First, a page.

Nonfiction — print. Harper Collins, 2003. 281 pgs. Purchased.
What does it mean when a fictional hero takes a journey? Shares a meal? Gets drenched in a sudden rain shower? Often, there is much more going on in a novel or poem than is readily visible on the surface-a symbol, maybe, that remains elusive, or an unexpected twist on a character — and there’s a sneaking suspicion that the deeper meaning of a literary text keeps escaping you.
My chief complaint — although more my fault than the “non-textbook” — with How to Read Literature Like a Professor is that most of the novel, plays, and poems Foster discusses I have not read. In fact, I only recognized three of the works he mentioned — Animal Farm, Hamlet, and The Adventures of Huckleberry Finn. Therefore, I found it hard to understand exactly what Foster was trying to say through his examples and his connections from one example to another.
That said, How to Read Literature Like a Professor served as a nice refresher on critical reading. As an added bonus, Foster’s writing style makes him easy to understand, not patronizing or intimidating. In fact, some of what he writes received a chuckle from me here and there.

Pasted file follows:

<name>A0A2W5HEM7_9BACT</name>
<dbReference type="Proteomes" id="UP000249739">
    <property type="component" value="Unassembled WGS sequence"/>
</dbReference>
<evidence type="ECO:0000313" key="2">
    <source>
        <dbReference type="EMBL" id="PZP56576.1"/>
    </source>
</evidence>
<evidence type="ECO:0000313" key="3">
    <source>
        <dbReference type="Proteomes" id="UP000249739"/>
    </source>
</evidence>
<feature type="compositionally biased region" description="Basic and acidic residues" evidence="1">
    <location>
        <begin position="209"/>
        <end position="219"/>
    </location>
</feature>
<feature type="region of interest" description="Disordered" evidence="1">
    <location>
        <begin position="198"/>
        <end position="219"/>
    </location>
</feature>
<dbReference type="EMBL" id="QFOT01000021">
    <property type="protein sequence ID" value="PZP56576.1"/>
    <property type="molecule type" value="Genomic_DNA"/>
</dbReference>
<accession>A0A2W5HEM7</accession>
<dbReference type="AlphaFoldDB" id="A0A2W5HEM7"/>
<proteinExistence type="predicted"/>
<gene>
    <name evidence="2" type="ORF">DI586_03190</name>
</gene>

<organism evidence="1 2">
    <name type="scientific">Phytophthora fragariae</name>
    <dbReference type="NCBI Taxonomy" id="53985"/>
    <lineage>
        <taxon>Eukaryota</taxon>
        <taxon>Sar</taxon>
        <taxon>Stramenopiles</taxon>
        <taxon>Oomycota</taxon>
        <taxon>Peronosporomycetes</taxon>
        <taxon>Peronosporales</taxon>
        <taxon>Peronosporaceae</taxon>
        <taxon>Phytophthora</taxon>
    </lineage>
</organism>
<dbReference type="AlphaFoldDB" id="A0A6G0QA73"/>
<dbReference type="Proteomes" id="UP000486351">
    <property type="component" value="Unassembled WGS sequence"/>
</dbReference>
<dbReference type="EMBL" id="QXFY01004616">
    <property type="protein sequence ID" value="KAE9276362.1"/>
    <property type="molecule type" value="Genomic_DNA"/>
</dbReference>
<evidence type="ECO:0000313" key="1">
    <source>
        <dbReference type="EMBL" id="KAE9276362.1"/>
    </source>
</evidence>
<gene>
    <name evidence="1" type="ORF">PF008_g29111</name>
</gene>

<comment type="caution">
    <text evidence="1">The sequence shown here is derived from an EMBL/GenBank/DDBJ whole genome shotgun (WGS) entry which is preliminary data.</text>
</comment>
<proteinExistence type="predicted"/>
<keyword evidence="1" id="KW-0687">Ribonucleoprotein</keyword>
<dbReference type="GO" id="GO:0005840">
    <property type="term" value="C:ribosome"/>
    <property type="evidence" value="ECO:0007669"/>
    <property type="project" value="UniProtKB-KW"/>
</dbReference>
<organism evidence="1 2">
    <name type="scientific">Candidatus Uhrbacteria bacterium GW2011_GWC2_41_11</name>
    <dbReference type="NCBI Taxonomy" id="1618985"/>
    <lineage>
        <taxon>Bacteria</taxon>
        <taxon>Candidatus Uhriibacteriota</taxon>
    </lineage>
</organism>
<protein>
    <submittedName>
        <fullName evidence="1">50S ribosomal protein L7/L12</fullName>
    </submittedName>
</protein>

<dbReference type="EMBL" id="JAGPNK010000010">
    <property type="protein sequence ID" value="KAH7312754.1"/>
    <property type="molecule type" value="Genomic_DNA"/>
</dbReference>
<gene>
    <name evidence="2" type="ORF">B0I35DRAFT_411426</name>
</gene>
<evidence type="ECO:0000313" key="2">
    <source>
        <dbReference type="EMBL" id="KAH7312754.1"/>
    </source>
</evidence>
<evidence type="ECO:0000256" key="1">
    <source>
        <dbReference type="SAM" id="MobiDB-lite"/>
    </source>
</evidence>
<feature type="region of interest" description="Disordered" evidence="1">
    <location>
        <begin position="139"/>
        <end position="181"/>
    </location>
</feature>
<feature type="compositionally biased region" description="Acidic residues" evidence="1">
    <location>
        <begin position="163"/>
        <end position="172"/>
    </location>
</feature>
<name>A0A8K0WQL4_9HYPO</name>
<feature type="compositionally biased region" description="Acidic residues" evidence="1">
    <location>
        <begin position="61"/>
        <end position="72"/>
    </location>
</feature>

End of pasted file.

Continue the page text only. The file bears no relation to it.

“When they’re writing about other things, they really mean sex, and when they write about sex, they really mean something else. If they write about sex and mean strictly sex, we have a word for that. Pornography.” (pg. 144)
This was required reading for senior English class, but this book would have served as a better introduction to literature and been more helpful is would have been required for Language Arts in eighth grade or, at least, Freshman English. It has many tips and tricks for recognizing common symbolism and other literary techniques, the connotations of which can be easily missed. Since “reading between the lines” has always come somewhat naturally to me, and for my “gifted and talented” classmates, How to Read Literature Like a Professor was some what lost on me. And it is my belief that even people seeking help wouldn’t appreciate the italicized text that supposedly voices the reader’s confused and helpless thought